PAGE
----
House Passes Ban on Internet Gambling
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UPDATED: In the sharpest attempt yet to curb Internet gambling by Americans, the U.S. House of Representatives voted today to ban financial payments to offshore casinos.
On a vote of 317-93, lawmakers approved legislation that would force banks and credit card companies to cut off payments to the estimated 2,300 gambling sites located outside of U.S. jurisdiction.
The Unlawful Internet Gambling Enforcement Act of 2006 H.R. 4411 also updates the 1961 Wire Act, which currently outlaws sports wagering over the telephone, to cover all forms of online gambling from sports wagering to poker sites.
The bill exempts state-sanctioned online gambling on horse racing and lotteries.
"States have always had the right to approve and regulate gambling within their borders," bill sponsor Bob Goodlatte (R-Va.) said. "This bill makes Internet gambling illegal except where regulated by the states."
The bill would enhance criminal penalties for gambling sites settling wagers with financial instruments such as credit cards, checks, or fund transfers. It would also require federal agencies to establish regulations for blocking these transactions.
In addition, the bill increases the penalties for violations of the Wire Act from two years to five years of possible prison time.
"Offshore online gambling web sites are cash cows and the greed that propels these companies leads them to solicit bettors in the U.S. despite the fact that the Department of Justice already believes this activity is illegal," Goodlatte said in a statement shortly after the vote.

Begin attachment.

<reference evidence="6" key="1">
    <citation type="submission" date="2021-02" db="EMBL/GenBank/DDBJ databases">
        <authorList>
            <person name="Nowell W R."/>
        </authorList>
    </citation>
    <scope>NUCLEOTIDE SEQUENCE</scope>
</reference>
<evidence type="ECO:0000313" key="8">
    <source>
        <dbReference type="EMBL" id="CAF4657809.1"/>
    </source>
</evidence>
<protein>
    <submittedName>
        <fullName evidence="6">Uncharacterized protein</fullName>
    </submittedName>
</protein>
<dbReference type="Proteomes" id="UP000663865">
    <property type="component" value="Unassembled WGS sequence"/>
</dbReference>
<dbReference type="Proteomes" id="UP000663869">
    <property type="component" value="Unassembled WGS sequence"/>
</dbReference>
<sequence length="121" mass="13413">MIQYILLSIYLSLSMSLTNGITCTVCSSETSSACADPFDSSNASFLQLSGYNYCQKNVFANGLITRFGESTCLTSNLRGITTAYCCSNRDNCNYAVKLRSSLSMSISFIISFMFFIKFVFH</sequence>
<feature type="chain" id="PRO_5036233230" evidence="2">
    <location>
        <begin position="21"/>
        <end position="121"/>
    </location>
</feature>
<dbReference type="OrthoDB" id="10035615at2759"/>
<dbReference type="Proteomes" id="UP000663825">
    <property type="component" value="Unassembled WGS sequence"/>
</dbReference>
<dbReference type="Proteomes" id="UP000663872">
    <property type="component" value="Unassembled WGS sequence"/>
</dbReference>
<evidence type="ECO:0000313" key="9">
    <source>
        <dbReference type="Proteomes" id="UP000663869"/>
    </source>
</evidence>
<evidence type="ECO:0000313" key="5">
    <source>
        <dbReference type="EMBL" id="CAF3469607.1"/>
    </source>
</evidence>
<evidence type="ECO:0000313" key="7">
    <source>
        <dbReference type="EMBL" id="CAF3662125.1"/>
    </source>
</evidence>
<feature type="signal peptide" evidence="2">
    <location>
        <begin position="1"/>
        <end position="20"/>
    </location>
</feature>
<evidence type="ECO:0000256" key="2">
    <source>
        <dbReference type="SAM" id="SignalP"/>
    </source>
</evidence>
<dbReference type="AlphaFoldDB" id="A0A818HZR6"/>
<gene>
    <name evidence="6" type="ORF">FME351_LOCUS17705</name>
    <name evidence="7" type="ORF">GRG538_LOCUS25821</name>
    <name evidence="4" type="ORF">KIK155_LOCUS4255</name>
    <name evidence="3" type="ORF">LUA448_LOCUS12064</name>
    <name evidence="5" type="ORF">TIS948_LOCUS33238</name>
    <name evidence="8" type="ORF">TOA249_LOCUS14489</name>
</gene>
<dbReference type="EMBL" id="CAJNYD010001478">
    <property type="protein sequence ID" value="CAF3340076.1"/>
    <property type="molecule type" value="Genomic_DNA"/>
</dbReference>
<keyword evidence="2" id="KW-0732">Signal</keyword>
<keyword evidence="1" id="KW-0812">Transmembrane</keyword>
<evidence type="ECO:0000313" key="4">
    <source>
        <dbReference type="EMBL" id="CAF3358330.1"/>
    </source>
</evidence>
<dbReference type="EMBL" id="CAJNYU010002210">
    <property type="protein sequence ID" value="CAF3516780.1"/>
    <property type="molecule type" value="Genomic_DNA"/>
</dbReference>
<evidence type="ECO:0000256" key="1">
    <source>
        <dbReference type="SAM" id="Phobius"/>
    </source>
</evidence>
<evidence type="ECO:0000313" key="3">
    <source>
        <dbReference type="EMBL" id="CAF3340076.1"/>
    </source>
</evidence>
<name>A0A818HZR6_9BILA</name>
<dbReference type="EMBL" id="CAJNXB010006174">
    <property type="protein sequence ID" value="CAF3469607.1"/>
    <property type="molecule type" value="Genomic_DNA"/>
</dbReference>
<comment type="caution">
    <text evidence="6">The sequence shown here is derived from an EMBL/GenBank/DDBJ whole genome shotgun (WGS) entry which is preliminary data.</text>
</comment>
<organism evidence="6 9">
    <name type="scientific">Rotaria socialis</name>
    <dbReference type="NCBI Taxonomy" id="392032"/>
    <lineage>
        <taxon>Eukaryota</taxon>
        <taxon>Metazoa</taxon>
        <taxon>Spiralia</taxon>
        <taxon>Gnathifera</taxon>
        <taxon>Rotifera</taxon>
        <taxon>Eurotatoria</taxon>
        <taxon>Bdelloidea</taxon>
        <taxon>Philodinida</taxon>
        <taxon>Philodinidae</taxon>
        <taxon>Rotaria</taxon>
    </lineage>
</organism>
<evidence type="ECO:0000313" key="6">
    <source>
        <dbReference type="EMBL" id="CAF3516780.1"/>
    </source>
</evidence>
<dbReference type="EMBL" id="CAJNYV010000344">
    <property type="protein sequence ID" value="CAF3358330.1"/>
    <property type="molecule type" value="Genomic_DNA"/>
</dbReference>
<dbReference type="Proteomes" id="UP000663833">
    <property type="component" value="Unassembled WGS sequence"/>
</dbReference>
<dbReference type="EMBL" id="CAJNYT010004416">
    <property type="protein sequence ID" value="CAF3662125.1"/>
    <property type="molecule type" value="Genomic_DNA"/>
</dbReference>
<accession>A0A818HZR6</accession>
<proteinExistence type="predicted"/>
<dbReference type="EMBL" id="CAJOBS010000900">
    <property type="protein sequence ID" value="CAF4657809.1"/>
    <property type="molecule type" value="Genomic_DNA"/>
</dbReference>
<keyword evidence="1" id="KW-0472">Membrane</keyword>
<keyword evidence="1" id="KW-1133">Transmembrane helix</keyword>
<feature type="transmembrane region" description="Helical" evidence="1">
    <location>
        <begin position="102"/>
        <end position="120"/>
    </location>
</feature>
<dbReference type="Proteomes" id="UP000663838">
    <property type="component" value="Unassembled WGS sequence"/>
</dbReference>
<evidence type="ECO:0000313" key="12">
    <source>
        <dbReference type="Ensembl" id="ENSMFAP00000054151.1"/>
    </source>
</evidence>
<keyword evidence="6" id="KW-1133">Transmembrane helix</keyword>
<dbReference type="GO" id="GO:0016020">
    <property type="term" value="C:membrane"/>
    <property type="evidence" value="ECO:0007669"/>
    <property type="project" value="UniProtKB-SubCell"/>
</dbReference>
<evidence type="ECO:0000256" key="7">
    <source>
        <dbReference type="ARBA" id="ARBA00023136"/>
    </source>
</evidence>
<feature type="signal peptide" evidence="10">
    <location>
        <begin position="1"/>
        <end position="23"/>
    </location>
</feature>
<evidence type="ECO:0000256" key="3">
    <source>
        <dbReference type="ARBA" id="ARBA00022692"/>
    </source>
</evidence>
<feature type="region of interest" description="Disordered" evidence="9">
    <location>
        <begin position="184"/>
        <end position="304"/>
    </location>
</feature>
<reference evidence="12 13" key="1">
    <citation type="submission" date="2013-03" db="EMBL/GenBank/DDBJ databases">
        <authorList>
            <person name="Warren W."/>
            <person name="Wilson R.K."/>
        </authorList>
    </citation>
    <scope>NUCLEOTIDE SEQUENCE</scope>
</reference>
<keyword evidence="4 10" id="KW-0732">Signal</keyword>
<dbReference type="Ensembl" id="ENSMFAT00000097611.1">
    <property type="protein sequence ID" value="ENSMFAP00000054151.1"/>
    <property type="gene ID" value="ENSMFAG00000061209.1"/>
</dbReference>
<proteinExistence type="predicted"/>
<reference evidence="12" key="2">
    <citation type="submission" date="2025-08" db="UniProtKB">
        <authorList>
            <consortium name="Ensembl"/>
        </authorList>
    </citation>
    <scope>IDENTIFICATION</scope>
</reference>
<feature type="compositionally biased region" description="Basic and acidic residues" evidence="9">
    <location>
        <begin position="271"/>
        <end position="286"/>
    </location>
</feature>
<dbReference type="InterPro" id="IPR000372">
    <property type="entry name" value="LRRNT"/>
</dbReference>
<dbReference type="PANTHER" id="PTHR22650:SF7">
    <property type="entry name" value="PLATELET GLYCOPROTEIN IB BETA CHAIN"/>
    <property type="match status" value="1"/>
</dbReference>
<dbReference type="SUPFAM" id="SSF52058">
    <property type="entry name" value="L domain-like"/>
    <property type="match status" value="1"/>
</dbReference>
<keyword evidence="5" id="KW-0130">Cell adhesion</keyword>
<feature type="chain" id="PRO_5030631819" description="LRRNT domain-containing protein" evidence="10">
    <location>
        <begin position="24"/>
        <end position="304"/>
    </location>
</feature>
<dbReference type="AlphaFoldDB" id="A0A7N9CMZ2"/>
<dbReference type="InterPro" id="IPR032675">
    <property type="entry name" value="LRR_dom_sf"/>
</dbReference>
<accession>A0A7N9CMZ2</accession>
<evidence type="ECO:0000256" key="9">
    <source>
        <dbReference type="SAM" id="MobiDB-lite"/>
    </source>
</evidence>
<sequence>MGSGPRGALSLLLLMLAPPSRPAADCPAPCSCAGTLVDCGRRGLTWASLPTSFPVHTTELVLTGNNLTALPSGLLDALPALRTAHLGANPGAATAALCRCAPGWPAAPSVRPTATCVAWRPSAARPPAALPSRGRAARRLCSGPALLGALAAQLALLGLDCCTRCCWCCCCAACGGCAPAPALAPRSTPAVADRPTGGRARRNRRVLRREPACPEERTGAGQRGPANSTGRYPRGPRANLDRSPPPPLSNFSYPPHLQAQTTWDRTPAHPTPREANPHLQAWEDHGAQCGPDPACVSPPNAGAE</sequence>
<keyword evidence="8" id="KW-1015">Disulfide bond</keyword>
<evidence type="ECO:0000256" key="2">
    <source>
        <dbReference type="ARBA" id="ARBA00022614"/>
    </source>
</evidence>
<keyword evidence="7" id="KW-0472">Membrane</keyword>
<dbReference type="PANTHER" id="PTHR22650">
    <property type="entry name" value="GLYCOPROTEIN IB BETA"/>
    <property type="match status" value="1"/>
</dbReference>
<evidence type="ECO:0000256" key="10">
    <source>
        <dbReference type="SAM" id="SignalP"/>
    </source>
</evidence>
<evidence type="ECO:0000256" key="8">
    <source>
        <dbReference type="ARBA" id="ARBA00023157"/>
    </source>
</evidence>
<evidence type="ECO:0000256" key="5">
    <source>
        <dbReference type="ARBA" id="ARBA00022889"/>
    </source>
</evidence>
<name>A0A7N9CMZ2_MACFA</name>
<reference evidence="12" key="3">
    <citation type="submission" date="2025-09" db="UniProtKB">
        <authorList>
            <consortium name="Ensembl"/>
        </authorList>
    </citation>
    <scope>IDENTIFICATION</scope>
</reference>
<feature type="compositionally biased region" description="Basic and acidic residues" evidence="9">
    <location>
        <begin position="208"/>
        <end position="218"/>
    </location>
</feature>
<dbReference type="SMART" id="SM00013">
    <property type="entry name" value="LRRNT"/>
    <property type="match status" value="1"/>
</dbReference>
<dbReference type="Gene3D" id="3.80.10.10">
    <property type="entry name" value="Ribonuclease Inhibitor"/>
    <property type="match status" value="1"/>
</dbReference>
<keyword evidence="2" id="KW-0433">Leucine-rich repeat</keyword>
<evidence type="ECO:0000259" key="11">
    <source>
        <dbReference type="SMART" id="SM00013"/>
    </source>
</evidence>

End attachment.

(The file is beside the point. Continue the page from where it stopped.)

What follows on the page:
The legislation now goes to the U.S. Senate, where there is no companion legislation and only a few weeks left on the 2006 calendar for the 109th Congress. Any bills not passed by both chambers will have to re-introduced in 2007.
The White House supports the legislation.
Democrats complained the "carve outs" for online horse racing and lotteries underscored the "hypocrisy" of the legislation.
"Millions of Americans will continue to gamble with offshore sites," Rep. Shelly Berkley (D-Nev.) said. "This bill makes (gambling) illegal simply because they do it online. It's ridiculous to think this will stop online gaming."
Rep. Bobby Scott (D-Va.) added that the legislation would create an enforcement "nightmare" for credit card companies since it is often difficult to detect just what a credit card charge involves.
Rep. John Conyers (D-Mich.) taunted Republicans by urging them to vote to ban all types of online gambling.
"Let's do it completely and not continue to fool the public," he said.
Berkley then introduced an amendment to the bill that would ban all online gambling. It was defeated largely along party lines, 297-114.
"This is a tremendously important piece of legislation," Rep. Tom Osborne (R-Neb.), the former head football coach at the University of Nebraska, said. "The proliferation of Internet gambling is fueling illegal gambling on college campuses.
Osborne added that "almost 35 percent" of male college athletes admit to engaging in some form of gambling.
Rep. Jim Leach (R-Iowa), a co-sponsor of the legislation said the Internet equals "crack cocaine for gamblers. Never before has it been easier to lose so much money so quickly so young."
Rep. Darlene Hooley also took Osborne's and Leach's position that online gambling is creating addiction problems for young people.
"[Online gambling] is dramatically changing the face of [gambling] addition," she said. "What we're trying to do is enforce our own laws. This is a common sense approach by regulating payment systems."